Here is some more information. I tried various ubuntu images (lubuntu 14.04 as well as 13.10, 32 and 64 bits), none succesful.
      I attempted to modify the boot instructions, and suppressing “quiet” I get the following last lines :
      [7.154853] LZMA data is corrupt
      [7.164048] VFS: Cannot open root device “(null)” or unknown-block(2,0): error -6
      [7.164121] Please append a correct “root=” boot option; here are the available partitions:
      [7.164197] Kernel panic – not syncing: VFS: unable to mount root fs on unknown-block(2,0)


  11. chipowski says:

    I just bought a Toshiba Chromebook. I want to install Elementary OS with Chrubuntu. After i installed Elementary OS, Is it possible to go back only Chrome OS like brand new chromebook?

  12. M K says:

    Hey thank you so much for this post. I have just ordered one of these and I’m looking to install Lubuntu 14.04. Did you ever go back to try out the newer versions of the operating systems that you tried earlier?


  13. Hi guys,

    Thank you so much for this blog.

    Anyone have an idea how do I unlock the bios of a HP Chromebook 14 Pavilion?

    I followed all the instructions, but nothing, someone said that I have to physically remove the seal of the bios?

    How do I do that?
    Thank you so much for your time :)

    • jjmojojjmojo says:

      Theres a screw you have to remove from the motherboard. I’ve got a new writeup on my todo list but I started with John Lewis’ site: https://johnlewis.ie – here’s a picture someone took of the location: http://s290.photobucket.com/user/bond304/media/IMG_5313_zpsacbb2723.jpg.html if you google around a bit you should be able to find more detailed instructions. It was a little scary but painless. Currently I’m running John’s coreboot BIOS and Arch Linux and it fixed all of the problems I was having with the power management. Its been rock solid and performs really well. I’m also looking into replacing the SSD, its a standard size module. HTH!!

  14. Hi guys I finally took the courage and decided to open my HP butterfly Angelo.
    No luck there os no screws to remove.
    The board doesn’t seems like the one you posted.
    It’s probably through software, but I couldn’t find on the Web any indicationsuggestions how to do it.
    I would love to install ubuntu instead Chrome OS so if you guys have any tip it would be very much appreciated!

  15. McLovinMcLovin says:

    I happen to have the HP Pavilion Chrombook, and I can tell for a fact, that it DOES NOT have the same SeaBios, in fact there is no way at all to get a legacy bios working at all, I’m starting to think it uses a UEFI, as I have tried every single way there is to get to a bios, and all I keep getting is, “This model does not support Legacy BIOS. SO if you, like me went for the really nice appealing Pavilion model, get ready to work REAL HARD to try to get a Linux OS loaded on this model. I’m a Linux dev. I build all my own versions of Linux, (Tweaker Linux, and was the original dev of LinuxMint LXDE edition) so I know my way around a system, and even I’m having to struggle with this one.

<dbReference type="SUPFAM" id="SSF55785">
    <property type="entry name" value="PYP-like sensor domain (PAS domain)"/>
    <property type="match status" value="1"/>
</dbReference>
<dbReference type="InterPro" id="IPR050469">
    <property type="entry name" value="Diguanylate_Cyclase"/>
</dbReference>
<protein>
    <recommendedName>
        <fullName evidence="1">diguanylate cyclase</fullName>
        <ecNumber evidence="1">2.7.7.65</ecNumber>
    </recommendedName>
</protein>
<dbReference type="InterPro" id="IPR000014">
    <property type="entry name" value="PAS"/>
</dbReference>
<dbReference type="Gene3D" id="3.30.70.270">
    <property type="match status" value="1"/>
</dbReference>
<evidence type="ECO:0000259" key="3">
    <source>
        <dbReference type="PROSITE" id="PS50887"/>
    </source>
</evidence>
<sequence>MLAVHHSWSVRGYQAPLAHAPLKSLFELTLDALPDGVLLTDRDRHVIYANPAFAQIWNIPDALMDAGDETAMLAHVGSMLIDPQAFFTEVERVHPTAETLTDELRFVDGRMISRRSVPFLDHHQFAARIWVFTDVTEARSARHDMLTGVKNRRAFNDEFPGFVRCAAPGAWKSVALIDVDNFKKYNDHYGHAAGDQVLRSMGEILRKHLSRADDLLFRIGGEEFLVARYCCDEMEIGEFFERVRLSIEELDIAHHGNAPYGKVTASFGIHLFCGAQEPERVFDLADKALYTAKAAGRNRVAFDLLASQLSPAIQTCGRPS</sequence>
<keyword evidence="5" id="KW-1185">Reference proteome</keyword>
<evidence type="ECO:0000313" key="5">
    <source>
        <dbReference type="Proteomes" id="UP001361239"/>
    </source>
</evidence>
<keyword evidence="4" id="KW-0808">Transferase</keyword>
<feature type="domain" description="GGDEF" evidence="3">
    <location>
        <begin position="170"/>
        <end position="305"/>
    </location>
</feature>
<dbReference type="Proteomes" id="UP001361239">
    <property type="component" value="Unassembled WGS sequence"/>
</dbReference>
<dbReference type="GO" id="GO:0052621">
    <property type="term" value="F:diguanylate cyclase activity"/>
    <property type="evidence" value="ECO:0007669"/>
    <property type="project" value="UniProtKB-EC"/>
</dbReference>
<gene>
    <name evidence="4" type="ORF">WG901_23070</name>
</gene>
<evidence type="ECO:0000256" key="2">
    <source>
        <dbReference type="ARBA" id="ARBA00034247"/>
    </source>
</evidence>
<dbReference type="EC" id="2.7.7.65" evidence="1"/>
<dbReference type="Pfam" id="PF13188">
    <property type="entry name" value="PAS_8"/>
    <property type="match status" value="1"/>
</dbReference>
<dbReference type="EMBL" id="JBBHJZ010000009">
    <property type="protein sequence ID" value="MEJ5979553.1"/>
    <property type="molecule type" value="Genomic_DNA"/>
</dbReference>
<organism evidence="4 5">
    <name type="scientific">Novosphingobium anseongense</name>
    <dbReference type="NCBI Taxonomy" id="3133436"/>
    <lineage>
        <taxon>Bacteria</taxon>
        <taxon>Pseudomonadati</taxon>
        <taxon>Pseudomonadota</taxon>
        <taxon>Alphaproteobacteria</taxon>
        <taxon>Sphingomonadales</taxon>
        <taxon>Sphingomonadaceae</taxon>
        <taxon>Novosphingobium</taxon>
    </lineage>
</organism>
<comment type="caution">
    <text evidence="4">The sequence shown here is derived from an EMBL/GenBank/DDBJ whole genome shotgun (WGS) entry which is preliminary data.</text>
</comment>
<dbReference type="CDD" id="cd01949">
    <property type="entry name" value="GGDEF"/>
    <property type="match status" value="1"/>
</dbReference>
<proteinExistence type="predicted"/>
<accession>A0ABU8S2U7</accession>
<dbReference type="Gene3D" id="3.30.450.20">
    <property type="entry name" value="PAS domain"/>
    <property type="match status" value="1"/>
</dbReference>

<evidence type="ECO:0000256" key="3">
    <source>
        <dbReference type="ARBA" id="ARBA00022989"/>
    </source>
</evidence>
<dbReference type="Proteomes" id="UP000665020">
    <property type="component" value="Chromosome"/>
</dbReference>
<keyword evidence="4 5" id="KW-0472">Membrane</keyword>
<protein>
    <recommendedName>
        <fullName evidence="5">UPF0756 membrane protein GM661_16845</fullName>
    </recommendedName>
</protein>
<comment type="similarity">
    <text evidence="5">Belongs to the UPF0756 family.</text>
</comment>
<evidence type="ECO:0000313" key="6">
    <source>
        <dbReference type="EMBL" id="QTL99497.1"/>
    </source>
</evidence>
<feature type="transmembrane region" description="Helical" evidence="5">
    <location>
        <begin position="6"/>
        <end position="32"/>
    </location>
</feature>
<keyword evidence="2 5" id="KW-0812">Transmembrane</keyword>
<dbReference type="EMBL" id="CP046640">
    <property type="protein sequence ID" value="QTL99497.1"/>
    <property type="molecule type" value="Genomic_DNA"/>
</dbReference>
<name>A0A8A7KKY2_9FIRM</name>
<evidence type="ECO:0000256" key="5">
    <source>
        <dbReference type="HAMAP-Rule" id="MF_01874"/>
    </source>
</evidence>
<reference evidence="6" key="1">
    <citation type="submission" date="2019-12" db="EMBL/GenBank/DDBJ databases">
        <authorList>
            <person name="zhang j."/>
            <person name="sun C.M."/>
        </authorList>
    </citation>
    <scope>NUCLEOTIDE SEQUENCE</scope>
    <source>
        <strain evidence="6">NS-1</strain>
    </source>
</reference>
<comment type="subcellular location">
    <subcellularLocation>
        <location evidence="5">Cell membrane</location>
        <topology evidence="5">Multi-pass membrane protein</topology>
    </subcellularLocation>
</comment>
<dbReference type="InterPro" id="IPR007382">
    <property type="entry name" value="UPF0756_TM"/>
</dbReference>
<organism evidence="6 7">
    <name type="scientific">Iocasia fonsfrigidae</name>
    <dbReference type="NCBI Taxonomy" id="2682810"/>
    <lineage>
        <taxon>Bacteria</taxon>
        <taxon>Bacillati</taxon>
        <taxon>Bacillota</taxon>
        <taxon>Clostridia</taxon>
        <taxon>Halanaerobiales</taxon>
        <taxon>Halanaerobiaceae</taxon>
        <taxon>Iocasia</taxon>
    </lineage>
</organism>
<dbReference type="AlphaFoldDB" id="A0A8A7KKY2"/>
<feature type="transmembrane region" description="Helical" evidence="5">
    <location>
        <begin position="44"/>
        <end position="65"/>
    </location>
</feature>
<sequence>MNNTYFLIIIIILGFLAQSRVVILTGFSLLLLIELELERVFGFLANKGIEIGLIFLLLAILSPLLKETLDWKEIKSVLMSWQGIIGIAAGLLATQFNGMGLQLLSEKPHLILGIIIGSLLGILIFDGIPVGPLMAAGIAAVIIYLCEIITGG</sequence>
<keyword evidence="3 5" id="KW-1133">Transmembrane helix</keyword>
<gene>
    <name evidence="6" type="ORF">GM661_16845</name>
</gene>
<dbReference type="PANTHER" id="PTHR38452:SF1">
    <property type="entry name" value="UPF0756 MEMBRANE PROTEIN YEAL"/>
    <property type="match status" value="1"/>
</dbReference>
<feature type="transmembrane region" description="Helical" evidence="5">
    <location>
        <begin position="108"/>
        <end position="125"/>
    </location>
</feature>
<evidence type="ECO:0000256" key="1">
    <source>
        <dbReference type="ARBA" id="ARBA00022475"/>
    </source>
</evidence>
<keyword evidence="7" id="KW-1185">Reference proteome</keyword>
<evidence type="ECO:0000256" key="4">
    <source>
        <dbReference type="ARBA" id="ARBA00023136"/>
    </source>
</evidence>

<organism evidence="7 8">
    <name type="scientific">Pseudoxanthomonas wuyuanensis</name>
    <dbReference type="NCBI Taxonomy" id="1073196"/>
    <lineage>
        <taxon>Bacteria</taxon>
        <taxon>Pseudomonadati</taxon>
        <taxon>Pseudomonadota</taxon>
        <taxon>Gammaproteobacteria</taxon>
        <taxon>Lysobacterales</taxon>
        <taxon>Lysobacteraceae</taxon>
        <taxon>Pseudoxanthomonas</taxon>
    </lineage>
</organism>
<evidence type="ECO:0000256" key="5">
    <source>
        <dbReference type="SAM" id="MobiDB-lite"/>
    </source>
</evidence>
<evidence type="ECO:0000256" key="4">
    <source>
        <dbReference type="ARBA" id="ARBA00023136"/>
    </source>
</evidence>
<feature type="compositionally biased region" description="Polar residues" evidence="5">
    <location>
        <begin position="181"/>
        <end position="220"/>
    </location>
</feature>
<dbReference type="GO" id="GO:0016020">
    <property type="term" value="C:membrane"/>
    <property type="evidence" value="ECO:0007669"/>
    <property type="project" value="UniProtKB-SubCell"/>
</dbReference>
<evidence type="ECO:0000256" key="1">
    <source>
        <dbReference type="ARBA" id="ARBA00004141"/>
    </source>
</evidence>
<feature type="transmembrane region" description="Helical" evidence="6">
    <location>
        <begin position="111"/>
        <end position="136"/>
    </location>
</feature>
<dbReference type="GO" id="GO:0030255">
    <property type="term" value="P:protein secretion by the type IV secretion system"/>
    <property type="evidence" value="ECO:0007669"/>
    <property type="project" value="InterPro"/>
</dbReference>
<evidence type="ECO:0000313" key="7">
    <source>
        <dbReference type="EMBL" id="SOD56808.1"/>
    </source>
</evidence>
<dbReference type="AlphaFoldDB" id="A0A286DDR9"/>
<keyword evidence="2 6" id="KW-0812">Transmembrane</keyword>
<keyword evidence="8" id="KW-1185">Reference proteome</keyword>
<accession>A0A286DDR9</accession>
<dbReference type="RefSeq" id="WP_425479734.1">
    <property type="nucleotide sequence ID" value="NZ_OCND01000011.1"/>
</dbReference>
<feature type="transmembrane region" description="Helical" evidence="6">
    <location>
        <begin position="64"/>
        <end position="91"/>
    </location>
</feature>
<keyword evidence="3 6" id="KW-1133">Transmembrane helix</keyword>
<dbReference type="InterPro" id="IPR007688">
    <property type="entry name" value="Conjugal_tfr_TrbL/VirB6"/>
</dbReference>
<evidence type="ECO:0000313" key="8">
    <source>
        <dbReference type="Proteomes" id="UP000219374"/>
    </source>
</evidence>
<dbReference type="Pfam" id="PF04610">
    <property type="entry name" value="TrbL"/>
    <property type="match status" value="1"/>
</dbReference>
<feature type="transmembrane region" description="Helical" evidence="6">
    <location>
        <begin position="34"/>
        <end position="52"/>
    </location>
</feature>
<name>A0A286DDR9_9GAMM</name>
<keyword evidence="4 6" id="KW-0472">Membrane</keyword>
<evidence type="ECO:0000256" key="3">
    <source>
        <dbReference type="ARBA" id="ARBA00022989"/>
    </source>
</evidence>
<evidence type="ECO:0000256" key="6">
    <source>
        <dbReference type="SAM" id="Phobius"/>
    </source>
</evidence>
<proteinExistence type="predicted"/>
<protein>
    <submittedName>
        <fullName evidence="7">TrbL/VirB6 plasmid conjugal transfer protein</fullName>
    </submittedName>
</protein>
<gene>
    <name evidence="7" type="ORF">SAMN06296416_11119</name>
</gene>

• jjmojojjmojo says:

      I need to update this post, but what I ended up doing was replacing the bios with a coreboot variant from John Lewis. I was able to install linux using the bios I had, as I outlined in the post, but power management didn’t work reliably. Heres John’s site: https://johnlewis.ie

      With his bios, and removing a write protect screw, I turned my chromebook into a super reliable arch linux workhorse. It turns out the ssd is also replaceable, looking forward to replacing it once the prices come down. I haven’t tried but I should be able to go back to chromeos if I want.

      Btw, the chromebook I have is not a pavilian model – not sure if you are trying to correct my assertions or provide new info about the particular model you have.

      • McLovin says:

        I’m giving new info on the Pavilion model only, the actual name of the Pavilion OS is Butterfly Tango, NOT Butterfly Angelo. It appears that the HP 14″ Angelo Chromebooks have a different bios and MOBO, as there is no screw on the Pavilion model, instead it has a small switch that you have to flip down (Gustavo Cardoso – I think this part answers your question about the screw not being there). I think what happened was HP decided to make a high quality Chromebook to compete with the Samsung, so they took one of their actual Pavilion Slim models, changed the BIOS to work with ChromeOS, and released it that way, ’cause dis-assembly is the the exact way as the standard Pavilion Slim, it even seems to have the same MOBO, with the memory in the same place, as well as the HDD, (which I have changed out for a 1tb drive), and it’s running a dual core 64bit Intel Pentium, (granted not a core-I series, but not an Atom). I have attempted to get the new coreboot bios to go in, but the commands just keep spitting out errors, so for the moment, I’m on a Chromebook in DevMode trying to figure something out, if I get something to work, I’ll post back here and update for those who, like me, are running the actual Pavilion model Chromebook.